To my discredit, I rarely read poetry. However, I do occasionally take recommendations from friends I trust, and as a result I’ve enjoyed two recent prose books by celebrated modern poets.
Mary Ruefle’s Madness, Rack and Honey offers collected lectures and essays about poetry. Like many creative types she fears analysis, and her apologia for the book is brilliant:
I do not think I really have anything to say about poetry other than remarking that it is a wandering little drift of unidentified sound, and trying to say more reminds me of following the sound of a thrush into the woods on a summer’s eve – if you persist in following the thrush it will only recede deeper and deeper into the woods; you will never actually see the thrush (the hermit thrush is especially shy), but I suppose listening is a kind of knowledge, or as close as one can come. “Fret not after knowledge, I have none,” is what the thrush says. Perhaps we can use our knowledge to preserve a bit of space where his lack of knowledge can survive.
The themes of the lectures mostly concern Ruefle’s own work in relationship to other great poets (interestingly, the copyrights pages are buried in the back, one needs to read carefully to always understand who she is quoting), but there are also surprise guests like Socrates and advertising copy. Ruefle is funny, elliptical, and profound.
In the New York Times review, David Kirby writes,”This is one of the wisest books I’ve read in years, and it would be a shame to think that only poets will read it.”
Kirby’s right, this is a book for anybody. I will be returning to Madness, Rack and Honey often.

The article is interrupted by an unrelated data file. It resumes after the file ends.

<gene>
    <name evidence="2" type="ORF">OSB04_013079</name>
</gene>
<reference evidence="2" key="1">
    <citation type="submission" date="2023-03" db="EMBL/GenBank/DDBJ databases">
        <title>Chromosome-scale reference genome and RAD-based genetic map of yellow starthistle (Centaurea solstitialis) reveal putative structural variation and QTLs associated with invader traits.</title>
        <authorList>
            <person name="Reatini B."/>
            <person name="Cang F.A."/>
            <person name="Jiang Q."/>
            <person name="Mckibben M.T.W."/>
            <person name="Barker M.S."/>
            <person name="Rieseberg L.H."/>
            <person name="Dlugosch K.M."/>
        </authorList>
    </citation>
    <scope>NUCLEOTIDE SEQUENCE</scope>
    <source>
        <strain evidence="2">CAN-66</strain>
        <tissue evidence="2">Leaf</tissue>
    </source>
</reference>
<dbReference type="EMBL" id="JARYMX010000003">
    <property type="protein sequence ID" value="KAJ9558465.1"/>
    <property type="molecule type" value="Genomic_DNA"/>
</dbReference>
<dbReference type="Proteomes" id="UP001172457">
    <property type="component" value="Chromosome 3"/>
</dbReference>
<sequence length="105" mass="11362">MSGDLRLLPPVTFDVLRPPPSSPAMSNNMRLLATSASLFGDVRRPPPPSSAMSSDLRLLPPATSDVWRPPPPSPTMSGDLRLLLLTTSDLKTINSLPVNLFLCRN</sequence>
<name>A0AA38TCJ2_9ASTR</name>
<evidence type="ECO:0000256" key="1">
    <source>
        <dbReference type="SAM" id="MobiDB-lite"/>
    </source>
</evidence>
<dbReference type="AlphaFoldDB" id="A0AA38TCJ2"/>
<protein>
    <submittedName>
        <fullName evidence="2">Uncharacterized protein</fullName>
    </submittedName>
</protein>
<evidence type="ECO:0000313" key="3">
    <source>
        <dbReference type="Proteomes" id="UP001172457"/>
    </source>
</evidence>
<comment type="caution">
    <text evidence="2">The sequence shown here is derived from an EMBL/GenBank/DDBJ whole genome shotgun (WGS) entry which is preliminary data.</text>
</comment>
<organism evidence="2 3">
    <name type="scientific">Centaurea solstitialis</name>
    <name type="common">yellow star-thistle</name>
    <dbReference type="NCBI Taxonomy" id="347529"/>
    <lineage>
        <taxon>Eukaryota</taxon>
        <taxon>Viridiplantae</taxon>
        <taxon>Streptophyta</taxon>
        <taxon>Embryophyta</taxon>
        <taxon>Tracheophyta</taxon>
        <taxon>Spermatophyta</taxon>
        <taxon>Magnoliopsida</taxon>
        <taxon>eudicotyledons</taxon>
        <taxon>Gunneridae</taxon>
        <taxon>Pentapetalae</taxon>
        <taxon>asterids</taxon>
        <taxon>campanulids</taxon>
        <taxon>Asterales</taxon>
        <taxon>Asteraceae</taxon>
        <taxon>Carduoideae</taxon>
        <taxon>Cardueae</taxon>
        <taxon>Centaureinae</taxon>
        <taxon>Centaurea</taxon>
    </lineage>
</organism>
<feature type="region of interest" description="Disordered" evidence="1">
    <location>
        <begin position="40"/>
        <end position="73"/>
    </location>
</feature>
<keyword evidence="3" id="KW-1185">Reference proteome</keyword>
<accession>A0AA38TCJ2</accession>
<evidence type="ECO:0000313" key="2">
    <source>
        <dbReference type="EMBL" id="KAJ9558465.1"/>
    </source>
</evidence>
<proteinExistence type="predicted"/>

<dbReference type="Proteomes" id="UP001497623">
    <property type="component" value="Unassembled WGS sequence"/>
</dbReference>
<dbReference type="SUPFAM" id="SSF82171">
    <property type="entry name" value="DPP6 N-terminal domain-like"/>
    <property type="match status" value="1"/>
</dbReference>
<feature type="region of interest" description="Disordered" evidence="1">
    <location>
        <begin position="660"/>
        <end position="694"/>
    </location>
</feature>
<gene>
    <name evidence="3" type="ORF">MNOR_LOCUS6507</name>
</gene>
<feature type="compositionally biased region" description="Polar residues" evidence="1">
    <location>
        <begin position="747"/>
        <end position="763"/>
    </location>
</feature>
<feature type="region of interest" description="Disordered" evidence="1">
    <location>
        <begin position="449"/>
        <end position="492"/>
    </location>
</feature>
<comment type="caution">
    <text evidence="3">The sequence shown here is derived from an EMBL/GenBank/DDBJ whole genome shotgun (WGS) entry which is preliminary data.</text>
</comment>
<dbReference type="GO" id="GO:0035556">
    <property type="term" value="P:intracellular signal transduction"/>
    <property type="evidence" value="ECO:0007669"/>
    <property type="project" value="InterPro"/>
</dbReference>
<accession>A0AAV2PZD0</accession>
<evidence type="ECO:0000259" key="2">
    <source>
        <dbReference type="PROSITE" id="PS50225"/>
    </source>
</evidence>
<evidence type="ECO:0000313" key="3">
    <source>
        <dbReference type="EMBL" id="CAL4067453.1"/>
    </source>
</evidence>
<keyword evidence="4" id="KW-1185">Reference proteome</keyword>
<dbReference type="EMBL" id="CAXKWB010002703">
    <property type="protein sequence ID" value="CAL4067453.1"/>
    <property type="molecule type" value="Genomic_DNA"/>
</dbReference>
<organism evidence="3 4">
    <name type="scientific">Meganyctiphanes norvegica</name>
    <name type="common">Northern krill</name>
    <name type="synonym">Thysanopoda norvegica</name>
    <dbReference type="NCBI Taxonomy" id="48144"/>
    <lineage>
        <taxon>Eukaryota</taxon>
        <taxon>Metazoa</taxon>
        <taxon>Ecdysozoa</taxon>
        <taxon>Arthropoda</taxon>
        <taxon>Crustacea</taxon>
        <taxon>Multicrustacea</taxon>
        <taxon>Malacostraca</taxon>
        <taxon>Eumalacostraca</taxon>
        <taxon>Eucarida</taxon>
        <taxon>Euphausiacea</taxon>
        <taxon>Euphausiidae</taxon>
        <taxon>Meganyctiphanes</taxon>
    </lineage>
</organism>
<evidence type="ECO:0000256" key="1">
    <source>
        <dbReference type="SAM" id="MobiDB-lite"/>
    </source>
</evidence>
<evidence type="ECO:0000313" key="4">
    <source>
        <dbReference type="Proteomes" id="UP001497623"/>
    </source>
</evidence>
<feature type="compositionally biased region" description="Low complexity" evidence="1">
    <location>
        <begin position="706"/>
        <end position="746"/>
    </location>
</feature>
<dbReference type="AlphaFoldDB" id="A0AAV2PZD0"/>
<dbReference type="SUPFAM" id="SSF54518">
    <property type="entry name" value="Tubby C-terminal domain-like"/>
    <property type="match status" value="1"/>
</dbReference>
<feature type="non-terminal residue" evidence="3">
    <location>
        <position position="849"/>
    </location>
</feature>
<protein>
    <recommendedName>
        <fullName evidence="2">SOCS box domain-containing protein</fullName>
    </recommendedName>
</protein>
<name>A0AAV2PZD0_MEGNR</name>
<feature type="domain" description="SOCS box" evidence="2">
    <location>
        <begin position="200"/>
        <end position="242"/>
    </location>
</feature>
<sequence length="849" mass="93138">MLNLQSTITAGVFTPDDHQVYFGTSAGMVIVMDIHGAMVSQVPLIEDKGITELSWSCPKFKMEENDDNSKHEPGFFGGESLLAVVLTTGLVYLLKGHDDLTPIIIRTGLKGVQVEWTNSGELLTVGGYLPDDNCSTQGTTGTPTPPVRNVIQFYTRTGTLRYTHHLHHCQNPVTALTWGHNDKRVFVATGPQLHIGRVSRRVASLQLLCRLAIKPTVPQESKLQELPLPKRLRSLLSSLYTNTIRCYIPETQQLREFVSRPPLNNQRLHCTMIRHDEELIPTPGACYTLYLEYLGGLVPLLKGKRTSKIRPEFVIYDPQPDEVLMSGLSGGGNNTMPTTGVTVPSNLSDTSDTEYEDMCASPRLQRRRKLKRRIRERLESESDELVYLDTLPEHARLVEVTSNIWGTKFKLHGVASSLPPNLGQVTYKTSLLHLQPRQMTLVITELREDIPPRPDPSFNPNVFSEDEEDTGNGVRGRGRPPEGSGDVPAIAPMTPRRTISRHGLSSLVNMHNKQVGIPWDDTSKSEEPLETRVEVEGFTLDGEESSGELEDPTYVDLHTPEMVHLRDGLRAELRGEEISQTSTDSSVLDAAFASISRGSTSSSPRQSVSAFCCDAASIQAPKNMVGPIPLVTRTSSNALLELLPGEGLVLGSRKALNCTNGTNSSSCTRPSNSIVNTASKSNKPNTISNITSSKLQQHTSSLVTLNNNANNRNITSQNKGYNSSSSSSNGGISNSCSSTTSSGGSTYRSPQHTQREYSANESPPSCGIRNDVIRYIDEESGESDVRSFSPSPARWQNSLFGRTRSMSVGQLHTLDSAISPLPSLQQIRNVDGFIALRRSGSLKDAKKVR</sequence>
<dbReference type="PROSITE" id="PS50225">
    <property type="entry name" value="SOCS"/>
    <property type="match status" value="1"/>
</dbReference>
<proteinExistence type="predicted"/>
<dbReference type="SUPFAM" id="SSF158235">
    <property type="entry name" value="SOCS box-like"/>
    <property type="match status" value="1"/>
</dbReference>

Claudia Rankine’s Citizen: An American Lyric is comparatively direct. Indeed, it is a steamroller, an astonishing and lucid explication of everyday racism. Rankine uses the second person to achieve a kind of grandeur. I can’t recall reading a voice like this before:
When you arrive in your driveway and turn off the car, you remain behind the wheel another ten minutes. You fear the night is being locked in and coded on a cellular level and want time to function as a power wash. Sitting there staring at the closed garage door you are reminded that a friend once told you there exists a medical term — John Henryism — for people exposed to stresses stemming from racism. They achieve themselves to death trying to dodge the build up of erasure. Sherman James, the researcher who came up with the term, claimed the physiological costs were high. You hope by sitting in silence you are bucking the trend.
It’s all devastating, but the chapter on Serena Williams was all new to me (as with poetry, I rarely interact with sports) and shocked me to my core. The New Yorker review by Dan Chiasson makes a great point:
“Citizen” conducts its business, often, with melancholy, but also with wit and a sharable incredulity that sends you running to YouTube. These kinds of errands into the culture could not have been performed before the Internet, which provides, for all of us, the ultimate instant replay.
To my surprise I have been watching Serena Williams videos, trying to fathom how such injustice could exist under such a bright glare, for example the sequence of bad (racist!?) calls by umpire Mariana Alves in the 2004 U. S. Open. Rankine is a thoroughly modern artist using the very latest news to achieve lasting impact.